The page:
Episode 127: Rights Requests

Hosted by Jasmine Harrison, Phil Brining and Joe Kirk.

Unveiling the Power of Individual Rights Requests

Introduction: Welcome back to another engaging episode of the Data Protection Made Easy podcast hosted by Data Protection People. In this week’s session (Episode 127), our knowledgeable hosts Jasmine Harrison, Joe Kirk, and Philip Brining came together to share top tips and expert insights on individual rights requests beyond Subject Access Requests (SARs). We’ve covered SARs extensively in previous episodes, and now it’s time to explore the broader landscape of individual rights requests. But before diving into the main discussion, let’s catch up on some noteworthy news from the data protection world.

News of the week:

UK and US Commit to Establish a Data Bridge: The UK and the US have made significant progress towards establishing the UK Extension to the Data Privacy Framework, forming a “data bridge” between the two countries. This collaboration aims to remove the burden of costly contract clauses, ensuring the maintenance of protection and privacy standards.

EDPB Releases Guidelines on Administrative Fines Calculation: The European Data Protection Board (EDPB) has finalised its Guidelines on calculating administrative fines under the GDPR. These guidelines emphasise the importance of a human assessment based on relevant facts and circumstances, rather than relying on automatic calculations.

ICO Publishes Report on Neurotechnology: The ICO has recently published a report highlighting the rapid development of neurotechnology, which involves monitoring data directly from the brain and nervous system. While neurotech holds promising applications, the ICO raises concerns about potential bias and inaccurate data if not developed and tested across a wide range of individuals.

Dutch Regulator Requests Information from OpenAI: The Supervisory Authority in the Netherlands has sought clarification from OpenAI regarding the treatment of personal information in the context of generative artificial intelligence. The regulator aims to ensure organisations using AI technologies handle personal data appropriately.

Amazon Settles Child Privacy Violation Allegations: Amazon has agreed to pay $25 million to settle claims of violating children’s privacy rights with its Alexa voice assistant. The settlement addresses allegations of unlawfully retaining voice recordings collected by Alexa and using them to improve its algorithms without proper consent.

Japan Regulator Warns OpenAI on Sensitive Data Collection: Japan’s data protection regulator has cautioned OpenAI against collecting sensitive data without individuals’ permission, signaling potential consequences if actions are not taken to address this concern.

EDPS Criticises Frontex for Data Dumping: The European Data Protection Supervisor (EDPS) has criticised the European Border and Coast Guard Agency (Frontex) for automatically sharing migrant testimonies with Europol without assessing the strict necessity of such exchanges.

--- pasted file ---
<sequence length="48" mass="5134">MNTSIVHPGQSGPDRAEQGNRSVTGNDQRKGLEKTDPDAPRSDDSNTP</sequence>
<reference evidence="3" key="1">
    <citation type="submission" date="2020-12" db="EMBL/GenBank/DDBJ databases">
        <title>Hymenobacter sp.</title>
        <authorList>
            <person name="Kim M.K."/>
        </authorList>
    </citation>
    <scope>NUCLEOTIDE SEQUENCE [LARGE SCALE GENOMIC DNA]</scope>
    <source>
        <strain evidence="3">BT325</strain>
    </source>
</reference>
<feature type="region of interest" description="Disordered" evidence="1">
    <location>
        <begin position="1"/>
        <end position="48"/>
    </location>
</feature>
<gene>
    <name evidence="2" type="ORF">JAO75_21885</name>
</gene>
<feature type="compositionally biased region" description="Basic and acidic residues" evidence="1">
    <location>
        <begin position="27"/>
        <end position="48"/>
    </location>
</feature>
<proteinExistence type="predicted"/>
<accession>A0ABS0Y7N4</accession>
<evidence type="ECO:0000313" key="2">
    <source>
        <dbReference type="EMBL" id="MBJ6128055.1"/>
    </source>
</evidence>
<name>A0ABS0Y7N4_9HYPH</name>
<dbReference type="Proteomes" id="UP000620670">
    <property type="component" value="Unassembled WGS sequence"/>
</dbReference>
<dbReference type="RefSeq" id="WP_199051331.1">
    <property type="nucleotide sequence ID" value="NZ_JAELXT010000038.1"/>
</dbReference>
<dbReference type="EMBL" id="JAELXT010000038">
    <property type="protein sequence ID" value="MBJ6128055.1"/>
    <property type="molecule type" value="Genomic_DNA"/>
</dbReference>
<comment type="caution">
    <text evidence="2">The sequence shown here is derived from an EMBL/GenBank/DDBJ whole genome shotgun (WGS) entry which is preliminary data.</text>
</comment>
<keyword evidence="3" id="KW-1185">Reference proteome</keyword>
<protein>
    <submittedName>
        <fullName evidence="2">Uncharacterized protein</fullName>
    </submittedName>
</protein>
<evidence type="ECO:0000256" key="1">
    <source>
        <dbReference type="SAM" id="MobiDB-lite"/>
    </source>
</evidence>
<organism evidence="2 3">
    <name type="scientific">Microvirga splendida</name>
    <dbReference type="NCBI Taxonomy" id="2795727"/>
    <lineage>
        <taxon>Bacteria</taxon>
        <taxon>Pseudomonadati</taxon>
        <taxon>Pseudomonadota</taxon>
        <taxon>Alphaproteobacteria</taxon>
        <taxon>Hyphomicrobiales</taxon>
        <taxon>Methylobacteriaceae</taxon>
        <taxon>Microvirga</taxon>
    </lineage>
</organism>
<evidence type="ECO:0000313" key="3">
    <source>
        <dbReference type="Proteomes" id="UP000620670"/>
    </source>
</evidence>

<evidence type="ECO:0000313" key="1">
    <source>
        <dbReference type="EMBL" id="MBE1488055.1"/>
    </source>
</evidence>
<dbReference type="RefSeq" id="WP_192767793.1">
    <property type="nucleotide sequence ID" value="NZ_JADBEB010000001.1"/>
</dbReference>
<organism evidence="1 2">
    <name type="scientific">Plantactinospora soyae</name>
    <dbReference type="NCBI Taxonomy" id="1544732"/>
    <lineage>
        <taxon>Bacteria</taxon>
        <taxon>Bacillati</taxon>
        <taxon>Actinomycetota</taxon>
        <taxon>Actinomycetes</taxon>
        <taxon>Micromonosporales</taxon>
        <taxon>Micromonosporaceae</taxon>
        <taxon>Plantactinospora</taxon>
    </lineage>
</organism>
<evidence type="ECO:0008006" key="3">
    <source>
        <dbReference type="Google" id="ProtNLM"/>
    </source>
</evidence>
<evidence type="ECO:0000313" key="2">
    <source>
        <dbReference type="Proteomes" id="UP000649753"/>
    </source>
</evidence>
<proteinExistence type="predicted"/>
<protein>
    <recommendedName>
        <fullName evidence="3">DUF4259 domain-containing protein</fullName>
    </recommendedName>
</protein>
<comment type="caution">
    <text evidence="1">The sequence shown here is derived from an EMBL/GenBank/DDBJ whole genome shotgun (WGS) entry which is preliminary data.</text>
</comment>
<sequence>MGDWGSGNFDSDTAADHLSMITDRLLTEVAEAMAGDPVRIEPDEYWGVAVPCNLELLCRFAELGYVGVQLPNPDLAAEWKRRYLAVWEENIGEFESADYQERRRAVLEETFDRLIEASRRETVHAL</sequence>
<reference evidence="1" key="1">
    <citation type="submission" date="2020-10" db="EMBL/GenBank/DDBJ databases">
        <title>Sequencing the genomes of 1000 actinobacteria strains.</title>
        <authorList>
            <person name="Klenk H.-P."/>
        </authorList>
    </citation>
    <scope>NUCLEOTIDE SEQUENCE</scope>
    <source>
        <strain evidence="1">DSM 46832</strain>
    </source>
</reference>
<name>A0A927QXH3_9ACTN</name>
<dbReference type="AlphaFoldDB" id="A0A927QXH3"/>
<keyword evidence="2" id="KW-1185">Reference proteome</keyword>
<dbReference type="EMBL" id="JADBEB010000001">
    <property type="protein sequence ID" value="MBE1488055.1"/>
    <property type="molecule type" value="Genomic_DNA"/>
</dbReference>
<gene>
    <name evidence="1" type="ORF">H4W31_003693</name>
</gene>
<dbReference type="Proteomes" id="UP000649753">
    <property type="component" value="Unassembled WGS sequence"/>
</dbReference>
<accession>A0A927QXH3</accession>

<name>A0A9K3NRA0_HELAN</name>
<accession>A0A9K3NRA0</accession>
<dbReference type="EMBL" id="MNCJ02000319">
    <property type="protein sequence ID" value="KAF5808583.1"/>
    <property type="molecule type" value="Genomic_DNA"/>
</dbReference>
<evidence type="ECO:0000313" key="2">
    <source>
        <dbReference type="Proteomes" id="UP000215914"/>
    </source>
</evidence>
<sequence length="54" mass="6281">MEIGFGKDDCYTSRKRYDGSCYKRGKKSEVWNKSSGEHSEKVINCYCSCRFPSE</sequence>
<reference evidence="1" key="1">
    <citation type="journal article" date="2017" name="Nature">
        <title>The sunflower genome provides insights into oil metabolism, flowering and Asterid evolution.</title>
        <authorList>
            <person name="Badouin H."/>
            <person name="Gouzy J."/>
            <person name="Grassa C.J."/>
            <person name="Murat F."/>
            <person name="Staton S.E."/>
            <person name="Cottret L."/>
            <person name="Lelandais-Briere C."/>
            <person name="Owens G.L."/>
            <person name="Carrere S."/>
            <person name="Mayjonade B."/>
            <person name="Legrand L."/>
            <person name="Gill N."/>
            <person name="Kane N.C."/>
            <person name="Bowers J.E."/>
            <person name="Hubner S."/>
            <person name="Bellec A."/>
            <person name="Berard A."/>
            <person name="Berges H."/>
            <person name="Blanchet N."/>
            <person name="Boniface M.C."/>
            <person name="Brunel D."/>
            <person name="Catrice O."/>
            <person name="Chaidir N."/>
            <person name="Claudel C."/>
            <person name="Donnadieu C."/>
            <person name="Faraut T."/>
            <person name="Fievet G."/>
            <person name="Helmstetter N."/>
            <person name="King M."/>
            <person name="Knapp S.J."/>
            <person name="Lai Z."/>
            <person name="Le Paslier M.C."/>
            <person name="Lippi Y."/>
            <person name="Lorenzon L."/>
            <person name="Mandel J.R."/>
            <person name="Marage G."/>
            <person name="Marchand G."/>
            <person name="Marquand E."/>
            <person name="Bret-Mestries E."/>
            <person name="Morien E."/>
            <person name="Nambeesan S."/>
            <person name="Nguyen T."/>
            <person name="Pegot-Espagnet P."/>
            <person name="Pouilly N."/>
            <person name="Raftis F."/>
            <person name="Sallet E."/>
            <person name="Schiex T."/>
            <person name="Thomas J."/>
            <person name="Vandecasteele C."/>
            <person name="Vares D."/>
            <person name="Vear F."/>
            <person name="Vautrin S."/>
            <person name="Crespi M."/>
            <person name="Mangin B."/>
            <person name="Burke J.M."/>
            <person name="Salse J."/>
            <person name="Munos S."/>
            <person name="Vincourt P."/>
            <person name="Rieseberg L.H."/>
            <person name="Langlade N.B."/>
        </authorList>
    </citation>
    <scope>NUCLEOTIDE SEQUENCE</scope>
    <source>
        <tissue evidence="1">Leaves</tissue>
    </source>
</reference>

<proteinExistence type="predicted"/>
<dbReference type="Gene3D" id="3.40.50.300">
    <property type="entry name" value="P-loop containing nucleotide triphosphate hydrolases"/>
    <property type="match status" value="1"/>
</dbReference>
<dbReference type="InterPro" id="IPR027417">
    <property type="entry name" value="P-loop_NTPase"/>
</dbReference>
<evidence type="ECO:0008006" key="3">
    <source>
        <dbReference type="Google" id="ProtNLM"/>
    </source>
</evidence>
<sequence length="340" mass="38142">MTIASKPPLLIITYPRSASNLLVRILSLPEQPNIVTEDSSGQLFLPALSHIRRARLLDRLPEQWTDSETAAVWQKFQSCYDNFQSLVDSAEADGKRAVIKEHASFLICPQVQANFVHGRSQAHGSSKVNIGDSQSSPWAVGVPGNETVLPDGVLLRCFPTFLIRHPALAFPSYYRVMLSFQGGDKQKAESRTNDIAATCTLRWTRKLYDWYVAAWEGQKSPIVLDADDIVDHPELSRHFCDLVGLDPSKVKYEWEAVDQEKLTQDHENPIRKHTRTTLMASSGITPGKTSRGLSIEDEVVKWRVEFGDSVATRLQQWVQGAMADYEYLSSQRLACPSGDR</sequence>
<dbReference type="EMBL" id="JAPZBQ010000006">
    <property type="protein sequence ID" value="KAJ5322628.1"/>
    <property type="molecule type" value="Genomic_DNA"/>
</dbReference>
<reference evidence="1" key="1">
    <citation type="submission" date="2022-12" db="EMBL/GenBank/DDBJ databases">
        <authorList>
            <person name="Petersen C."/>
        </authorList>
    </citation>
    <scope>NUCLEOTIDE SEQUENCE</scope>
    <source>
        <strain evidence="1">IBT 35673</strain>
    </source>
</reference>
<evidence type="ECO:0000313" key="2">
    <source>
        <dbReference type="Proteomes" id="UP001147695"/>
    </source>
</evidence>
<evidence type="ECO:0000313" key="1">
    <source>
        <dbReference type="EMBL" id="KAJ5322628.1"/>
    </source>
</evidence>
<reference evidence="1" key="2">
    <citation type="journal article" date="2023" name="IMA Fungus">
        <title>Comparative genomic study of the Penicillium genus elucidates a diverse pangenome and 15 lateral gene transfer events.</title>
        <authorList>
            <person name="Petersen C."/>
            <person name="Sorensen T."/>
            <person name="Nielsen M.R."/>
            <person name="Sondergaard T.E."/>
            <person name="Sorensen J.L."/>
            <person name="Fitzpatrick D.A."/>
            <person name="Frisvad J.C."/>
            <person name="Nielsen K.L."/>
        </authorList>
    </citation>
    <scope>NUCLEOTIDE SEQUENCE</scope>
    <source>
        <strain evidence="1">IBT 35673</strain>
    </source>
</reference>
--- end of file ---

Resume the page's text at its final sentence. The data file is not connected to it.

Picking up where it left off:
ICO Reprimands Thames Valley Police: The Information Commissioner’s Office (ICO) has reprimanded Thames Valley Police for disclosing details that allowed suspected criminals to discover the address of a witness. The ICO recommends improvements in training, policy updates, and continuous review of processes for handling personal data.

Main Session Highlights

During this week’s episode, our hosts explored a range of individual rights requests. Here are some key points discussed:

Right to be Informed: The ICO now provides guidance on privacy information when applying AI to personal data, emphasising transparency and upfront communication about processing purposes.

Subject Access Requests (SARs): SARs remain the most common rights request for data controllers, and we have covered this topic extensively in previous episodes.

Erasure Requests: When consent is wrongly relied upon, and an individual requests erasure, it is essential to choose the most appropriate lawful basis from the beginning. Exemptions may apply when there is a legal obligation or public interest involved.

Objecting to Direct Marketing: Objecting to direct marketing is an absolute right that individuals possess. The hosts also discussed objections related to legitimate interests and the importance of conducting balancing tests.

Denying Requests: Requests can be denied if they are manifestly unfounded or excessive. Additionally, denial may be appropriate when an exemption under Schedule 2 of the Data Protection Act 2018 applies.

Refusing Requests: When refusing to comply with a request, it is crucial to inform the individual of the reasons, their right to complain to the ICO, and their ability to seek enforcement through legal channels.

As the episode concluded, our hosts provided valuable insights into the process of responding to individual rights requests. They addressed common questions and challenges faced by organisations in fulfilling these requests effectively and in compliance with data protection regulations.

Be sure to listen to Episode 127 of the Data Protection Made Easy podcast for a more comprehensive understanding of individual rights requests and how to navigate this evolving landscape.

Remember, knowledge is power when it comes to data protection, and our commitment is to empower you, our valued listeners, with the latest insights and expert advice.

Stay tuned for our upcoming episodes, and thank you for being part of our engaged community.